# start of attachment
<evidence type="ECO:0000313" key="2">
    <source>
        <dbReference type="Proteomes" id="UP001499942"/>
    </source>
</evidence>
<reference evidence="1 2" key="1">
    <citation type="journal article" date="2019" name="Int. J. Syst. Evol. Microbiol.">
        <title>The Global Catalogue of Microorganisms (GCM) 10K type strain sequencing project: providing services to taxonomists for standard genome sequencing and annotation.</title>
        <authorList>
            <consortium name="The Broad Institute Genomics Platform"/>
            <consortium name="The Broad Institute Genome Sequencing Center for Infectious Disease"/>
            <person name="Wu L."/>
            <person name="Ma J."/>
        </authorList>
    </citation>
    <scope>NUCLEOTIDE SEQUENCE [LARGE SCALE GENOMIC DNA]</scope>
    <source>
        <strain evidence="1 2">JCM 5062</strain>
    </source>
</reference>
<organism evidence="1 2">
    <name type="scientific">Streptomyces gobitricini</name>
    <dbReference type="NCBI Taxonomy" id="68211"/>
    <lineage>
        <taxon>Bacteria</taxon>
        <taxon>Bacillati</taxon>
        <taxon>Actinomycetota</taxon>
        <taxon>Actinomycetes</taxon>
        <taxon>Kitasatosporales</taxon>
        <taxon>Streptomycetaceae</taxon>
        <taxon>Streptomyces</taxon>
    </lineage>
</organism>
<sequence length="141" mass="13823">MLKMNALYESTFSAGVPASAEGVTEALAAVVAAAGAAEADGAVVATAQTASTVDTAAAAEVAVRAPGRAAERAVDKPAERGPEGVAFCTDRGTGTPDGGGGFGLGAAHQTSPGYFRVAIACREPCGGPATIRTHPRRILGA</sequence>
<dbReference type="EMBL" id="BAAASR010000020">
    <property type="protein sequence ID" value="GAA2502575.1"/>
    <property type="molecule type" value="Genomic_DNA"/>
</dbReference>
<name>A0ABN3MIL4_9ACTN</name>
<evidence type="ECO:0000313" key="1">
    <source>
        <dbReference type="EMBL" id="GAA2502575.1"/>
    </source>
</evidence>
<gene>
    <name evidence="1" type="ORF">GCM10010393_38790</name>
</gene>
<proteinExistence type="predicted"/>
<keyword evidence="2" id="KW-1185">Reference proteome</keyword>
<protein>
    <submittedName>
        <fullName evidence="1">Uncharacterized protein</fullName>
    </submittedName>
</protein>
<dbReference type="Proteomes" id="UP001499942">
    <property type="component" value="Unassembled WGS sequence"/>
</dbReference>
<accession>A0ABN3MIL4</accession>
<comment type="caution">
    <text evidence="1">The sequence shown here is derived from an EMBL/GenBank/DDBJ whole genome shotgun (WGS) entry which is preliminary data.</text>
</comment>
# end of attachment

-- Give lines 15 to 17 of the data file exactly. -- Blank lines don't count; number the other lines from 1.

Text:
    </citation>
    <scope>NUCLEOTIDE SEQUENCE [LARGE SCALE GENOMIC DNA]</scope>
    <source>